Monday, July 23, 2007
San Francisco Litigator Jeffrey L. Bleich Elected State Bar President
By TINA BAY, Staff Writer
Litigator Jeffrey Bleich, a partner in Munger, Tolles & Olson’s San Francisco office, has been elected to succeed Sheldon H. Sloan as president of the State Bar of California.
At a Board of Governors meeting held Friday, Bleich won on the first ballot over vice presidents Ruthe Catolico Ashley and Marguerite D. Downing, who had also sought to lead the 210,000-member organization in 2007-2008.
Also at Friday’s meeting, the board voted to approve the California Attorney Civility Guidelines, which were born out of Sloan’s desire to help reduce what he said was a decline in civil behavior in the practice. Individual lawyers will be encouraged to sign a voluntary pledge to follow the guidelines and “abstain from rude, disruptive, disrespectful and abuse behavior and will act with dignity, decency, courtesy and candor with opposing counsel, the courts and the public.”
Bleich, 46, is the first lawyer from his firm to win State Bar presidency, and the first president to hail from Northern California since Palmer Madden, who held the post in 2000-2001. He is set to be sworn in on Sept. 29 at the State Bar’s annual meeting in Anaheim.
Following his election, Bleich said the first item on his to-do list between now and September is to start reaching out to key stakeholders, including State Bar section leaders, local bar associations, those in Sacramento with an interest in the organization’s activities, and judges involved in the Judicial Council of California. He also said he planned to visit all nine State Bar districts during his term.
“This is hard work, remarked. “It’s one year and it’s a hard sprint.”
As president, he said, his primary goal is to help the organization regain the trust of its members, who collectively “still carry some of the scars” resulting from a 1997 dues bill veto by then-Gov. Pete Wilson, and a 1990 U.S. Supreme Court decision—Keller v. State Bar of California, 496 U.S. 1—that prohibited the organization from using mandatory bar dues on anything other than regulating lawyers and improving the administration of justice. In addition, he said, he hopes for a regaining of trust between State Bar staff and the board.
“That’s what I think, at the end of the day, is the most important thing a president can do,” the lawyer commented. “It’s only one year. You can push the initiatives that already exist, you can be an ambassador for the bar, but mostly you need to demonstrate by how you conduct yourself and the work that you do that we deserve all the trust that the public gives us.”
As part of his job, Bleich said, he will work to achieve improved relations with the Legislature so the State Bar can ultimately secure the funding to maintain the organization, and implement much-needed improvements in areas such as technology.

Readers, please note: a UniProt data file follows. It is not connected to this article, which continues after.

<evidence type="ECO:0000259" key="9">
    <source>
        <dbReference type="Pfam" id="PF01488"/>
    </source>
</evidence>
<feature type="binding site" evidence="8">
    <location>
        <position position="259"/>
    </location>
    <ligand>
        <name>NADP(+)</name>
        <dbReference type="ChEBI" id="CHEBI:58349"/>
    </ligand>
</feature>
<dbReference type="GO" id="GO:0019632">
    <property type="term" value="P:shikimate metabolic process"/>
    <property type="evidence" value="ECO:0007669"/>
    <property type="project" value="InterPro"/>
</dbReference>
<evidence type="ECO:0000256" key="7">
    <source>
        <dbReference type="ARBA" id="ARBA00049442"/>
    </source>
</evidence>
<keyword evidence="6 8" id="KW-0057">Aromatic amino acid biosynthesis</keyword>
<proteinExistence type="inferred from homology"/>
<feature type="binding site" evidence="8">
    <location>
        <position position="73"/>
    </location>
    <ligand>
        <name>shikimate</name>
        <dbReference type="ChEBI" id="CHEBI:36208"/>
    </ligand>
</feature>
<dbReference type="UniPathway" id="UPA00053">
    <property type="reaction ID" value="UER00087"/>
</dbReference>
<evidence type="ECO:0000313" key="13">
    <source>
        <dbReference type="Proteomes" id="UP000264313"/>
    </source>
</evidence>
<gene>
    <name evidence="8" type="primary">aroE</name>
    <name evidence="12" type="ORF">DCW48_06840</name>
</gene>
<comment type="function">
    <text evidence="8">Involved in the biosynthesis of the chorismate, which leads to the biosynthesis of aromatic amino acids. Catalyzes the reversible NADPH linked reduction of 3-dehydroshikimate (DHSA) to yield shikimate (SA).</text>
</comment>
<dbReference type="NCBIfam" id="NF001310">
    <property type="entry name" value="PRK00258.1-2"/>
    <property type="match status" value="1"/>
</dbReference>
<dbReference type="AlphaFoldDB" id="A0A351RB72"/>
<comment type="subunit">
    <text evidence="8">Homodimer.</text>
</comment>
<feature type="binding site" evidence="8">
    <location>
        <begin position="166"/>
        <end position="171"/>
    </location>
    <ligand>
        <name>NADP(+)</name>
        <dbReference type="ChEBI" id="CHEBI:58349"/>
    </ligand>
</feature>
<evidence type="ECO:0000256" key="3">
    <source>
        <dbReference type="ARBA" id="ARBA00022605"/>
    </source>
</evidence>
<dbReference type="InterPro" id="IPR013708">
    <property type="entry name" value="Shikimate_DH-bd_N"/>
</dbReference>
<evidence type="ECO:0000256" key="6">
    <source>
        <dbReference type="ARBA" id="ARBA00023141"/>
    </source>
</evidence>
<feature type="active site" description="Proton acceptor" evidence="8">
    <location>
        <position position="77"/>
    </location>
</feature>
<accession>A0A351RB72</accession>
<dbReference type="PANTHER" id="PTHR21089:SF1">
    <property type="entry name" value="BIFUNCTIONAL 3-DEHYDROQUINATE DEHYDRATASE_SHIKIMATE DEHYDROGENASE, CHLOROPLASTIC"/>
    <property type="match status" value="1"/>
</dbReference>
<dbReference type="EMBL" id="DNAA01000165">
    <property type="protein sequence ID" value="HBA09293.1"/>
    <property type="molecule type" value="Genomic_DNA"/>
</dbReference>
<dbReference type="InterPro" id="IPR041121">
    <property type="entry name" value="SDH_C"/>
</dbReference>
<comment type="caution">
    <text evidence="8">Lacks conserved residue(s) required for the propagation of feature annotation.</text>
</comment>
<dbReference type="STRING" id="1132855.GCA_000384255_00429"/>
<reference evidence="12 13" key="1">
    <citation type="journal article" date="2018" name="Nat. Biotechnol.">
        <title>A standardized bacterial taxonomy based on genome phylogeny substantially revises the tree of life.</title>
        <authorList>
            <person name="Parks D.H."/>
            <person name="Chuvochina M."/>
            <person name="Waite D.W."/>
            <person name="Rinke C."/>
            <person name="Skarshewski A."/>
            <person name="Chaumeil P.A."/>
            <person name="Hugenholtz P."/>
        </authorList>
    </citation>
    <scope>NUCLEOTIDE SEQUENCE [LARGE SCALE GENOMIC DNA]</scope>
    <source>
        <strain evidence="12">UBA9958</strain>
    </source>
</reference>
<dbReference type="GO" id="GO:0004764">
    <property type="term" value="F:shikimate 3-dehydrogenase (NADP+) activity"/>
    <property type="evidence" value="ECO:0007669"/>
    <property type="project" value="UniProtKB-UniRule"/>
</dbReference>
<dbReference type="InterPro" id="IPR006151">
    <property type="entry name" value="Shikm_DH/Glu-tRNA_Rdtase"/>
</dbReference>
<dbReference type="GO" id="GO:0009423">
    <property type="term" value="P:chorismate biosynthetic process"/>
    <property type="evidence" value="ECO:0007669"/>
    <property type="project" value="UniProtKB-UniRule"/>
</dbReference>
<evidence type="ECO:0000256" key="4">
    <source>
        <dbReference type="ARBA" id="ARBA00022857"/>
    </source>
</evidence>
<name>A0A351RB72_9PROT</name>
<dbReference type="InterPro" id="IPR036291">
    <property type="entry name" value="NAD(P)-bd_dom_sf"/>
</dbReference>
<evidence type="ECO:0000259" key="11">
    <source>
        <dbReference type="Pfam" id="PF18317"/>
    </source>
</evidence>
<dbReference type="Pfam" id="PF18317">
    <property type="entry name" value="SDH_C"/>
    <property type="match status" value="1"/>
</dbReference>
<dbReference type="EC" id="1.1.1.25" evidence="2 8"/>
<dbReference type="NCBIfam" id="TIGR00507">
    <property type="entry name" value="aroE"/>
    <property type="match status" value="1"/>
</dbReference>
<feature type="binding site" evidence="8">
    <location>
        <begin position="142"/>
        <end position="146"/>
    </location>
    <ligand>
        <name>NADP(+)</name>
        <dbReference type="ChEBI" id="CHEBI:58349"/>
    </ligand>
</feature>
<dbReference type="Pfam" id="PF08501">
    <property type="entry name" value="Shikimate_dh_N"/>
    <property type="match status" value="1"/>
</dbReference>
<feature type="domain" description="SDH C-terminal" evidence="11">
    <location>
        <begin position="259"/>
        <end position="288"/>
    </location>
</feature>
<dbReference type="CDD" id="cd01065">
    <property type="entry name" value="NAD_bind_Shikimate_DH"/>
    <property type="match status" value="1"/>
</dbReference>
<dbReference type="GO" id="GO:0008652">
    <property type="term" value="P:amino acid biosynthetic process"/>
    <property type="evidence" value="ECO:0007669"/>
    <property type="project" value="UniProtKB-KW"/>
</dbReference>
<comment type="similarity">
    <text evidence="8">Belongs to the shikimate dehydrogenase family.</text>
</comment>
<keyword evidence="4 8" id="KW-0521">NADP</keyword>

“There are a lot of people who are competing for those resources,” he noted.
Bleich has previously worked with the Assembly, Senate and Governor’s Office as a member of the Bench-Bar coalition, the California State University Governmental Relations Committee, and the Judicial Council. Having worked closely with legislators before, he said, he has the experience necessary to garner understanding and support from Sacramento.
Among other aims, Bleich said he hopes to achieve increased involvement by younger attorneys and help develop a pipeline program that will help increase diversity in the profession.
On the latter point, he said that though he may not be the “face” of diversity—as compared to Ashley and Downing, both women of color—he has been “a very strong voice of diversity, probably one of the strongest in the legal profession.”
Among other things, he noted, he was the attorney who fought all the way to the state Supreme Court in litigation challenging Proposition 209. He was also actively involved in so-called pipeline efforts by the Bar Association of San Francisco, including chairing its minority scholarship committee and helping reaching out to underrepresented high school students through the bar’s “law academy” program.
“I think that most people understand that it’s not your race or gender…but it’s how sincere and genuine your commitment is to this issue,” he said, adding the State Bar recognized his efforts several years ago by giving him its diversity award.
Bleich, who has been with Munger Tolles since 1992, specializes in complex business litigation, appellate practice, media law, communications law, and intellectual property. In 1999-2000, he took a sabbatical to serve under appointment by then president Bill Clinton as director of the White House Commission on Youth Violence several months after the Columbine shootings.
Prior to joining Munger Tolles, he served in the Iran-U.S. Claims Tribunal of the Hague; as a U.S. Supreme Court clerk for the late Chief Justice William H. Rehnquist; and a law clerk to Circuit Judge Abner J. Mikva of the U.S. Court of Appeals for the D.C. Circuit.
Bleich is a past president of the Bar Association of San Francisco.
He earned his law degree from UC Berkeley, where he has taught as an adjunct lecturer in various subjects including constitutional law. His undergraduate degree is from Amherst College, and he also holds a master’s degree from Harvard University.
Bleich was admitted to the State Bar in 1989.
Copyright 2007, Metropolitan News Company